Three areas are very dangerous for integrity failure: News journalism, the federal judiciary and government bureaucracies.

Last week The New York Times published an editorial stating as fact that when a gunman shot Arizona Democrat Rep. Gabby Giffords in 2011, he was reacting to a political map created by Sarah Palin showing areas that were “targeted” in the coming election. That was untrue, discredited years ago, and The Times corrected its humiliating blunder. But doesn’t journalistic integrity demand that such known details be found before publication? Clearly, integrity sometimes takes a holiday at The Times.

It is very common these days for a news organization to attribute information to an “anonymous” or “unnamed” source. Sometimes, of course, a legitimate source needs the protection of anonymity. But the downside is that this tool can be overused, can be used to cover a non-credible source, or even used when there is no source at all. Add to this the tendency to exaggerate, and even create false stories, and the information upon which we all rely becomes unreliable.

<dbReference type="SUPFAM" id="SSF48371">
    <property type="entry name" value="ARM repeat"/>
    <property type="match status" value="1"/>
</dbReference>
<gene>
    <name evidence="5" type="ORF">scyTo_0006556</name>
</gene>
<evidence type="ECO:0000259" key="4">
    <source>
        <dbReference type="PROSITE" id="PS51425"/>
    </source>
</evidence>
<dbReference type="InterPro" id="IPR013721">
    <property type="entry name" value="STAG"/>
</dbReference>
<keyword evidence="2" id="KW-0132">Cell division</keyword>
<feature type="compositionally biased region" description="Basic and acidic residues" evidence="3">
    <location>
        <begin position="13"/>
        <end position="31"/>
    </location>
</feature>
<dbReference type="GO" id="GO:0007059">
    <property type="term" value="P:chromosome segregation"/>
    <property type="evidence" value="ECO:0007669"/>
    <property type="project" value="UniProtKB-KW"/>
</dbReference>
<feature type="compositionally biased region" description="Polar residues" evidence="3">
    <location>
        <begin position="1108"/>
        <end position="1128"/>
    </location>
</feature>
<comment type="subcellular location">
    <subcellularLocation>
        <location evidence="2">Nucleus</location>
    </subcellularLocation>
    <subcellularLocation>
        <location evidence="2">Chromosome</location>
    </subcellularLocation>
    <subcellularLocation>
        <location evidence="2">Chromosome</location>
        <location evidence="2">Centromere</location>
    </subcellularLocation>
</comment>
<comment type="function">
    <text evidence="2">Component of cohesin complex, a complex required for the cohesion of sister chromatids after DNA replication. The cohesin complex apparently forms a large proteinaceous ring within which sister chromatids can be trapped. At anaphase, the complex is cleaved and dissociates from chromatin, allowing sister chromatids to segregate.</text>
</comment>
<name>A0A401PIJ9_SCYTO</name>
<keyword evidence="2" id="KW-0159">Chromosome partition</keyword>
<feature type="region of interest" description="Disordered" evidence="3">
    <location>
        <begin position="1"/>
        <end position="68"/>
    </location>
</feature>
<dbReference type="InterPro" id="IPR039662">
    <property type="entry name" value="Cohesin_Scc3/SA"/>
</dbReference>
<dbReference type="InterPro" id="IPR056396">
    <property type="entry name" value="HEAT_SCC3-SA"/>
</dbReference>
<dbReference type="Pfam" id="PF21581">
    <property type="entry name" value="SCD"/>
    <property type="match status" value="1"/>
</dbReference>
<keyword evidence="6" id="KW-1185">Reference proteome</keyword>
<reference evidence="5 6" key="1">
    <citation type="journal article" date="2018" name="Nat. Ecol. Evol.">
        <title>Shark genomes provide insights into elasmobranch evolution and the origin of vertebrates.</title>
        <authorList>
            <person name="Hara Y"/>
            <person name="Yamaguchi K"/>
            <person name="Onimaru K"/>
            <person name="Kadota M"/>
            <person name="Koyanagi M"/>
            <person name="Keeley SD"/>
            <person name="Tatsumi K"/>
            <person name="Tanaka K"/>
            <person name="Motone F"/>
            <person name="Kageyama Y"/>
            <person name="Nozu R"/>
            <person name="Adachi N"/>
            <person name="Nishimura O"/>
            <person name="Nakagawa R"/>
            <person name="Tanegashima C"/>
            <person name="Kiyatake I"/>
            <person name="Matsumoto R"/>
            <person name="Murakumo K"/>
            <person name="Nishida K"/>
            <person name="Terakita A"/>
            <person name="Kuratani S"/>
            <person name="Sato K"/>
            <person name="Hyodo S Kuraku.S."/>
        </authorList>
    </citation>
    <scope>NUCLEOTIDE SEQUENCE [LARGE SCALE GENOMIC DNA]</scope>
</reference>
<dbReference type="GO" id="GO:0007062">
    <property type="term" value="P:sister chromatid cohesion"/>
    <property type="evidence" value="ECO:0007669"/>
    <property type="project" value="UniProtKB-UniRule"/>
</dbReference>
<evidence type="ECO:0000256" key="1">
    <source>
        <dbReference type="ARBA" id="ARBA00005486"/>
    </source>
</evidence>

If you’ve ever worked with an attorney you probably noticed how detailed legal language is, so that the exact intent of a document is clear. Yet, we find judges today who abandon the plain language of an Executive Order in favor of what they imagine was in the mind of its author in ruling in favor of a challenge to the Order. It looks as if political desire replaced judicial integrity.

And what about administrative agency employees who abandon their duty to their country, the American people they are paid to serve, and their ultimate boss, to play politics, leaking sensitive information, and even classified information in a cheap and disgusting ploy to damage a duly elected president?

Those who foolishly undermine national security because of their emotional inability to adapt to reality may someday wonder what exactly their behavior has done to their once free and wonderful country.

A lot of political hay can be made in such an atmosphere, and the beneficiaries of this are some elected public servants as well as appointed bureaucrats. Such behavior is the stuff of third-world hellholes, and the abandonment of professional and personal integrity moves America ever closer to becoming one of those.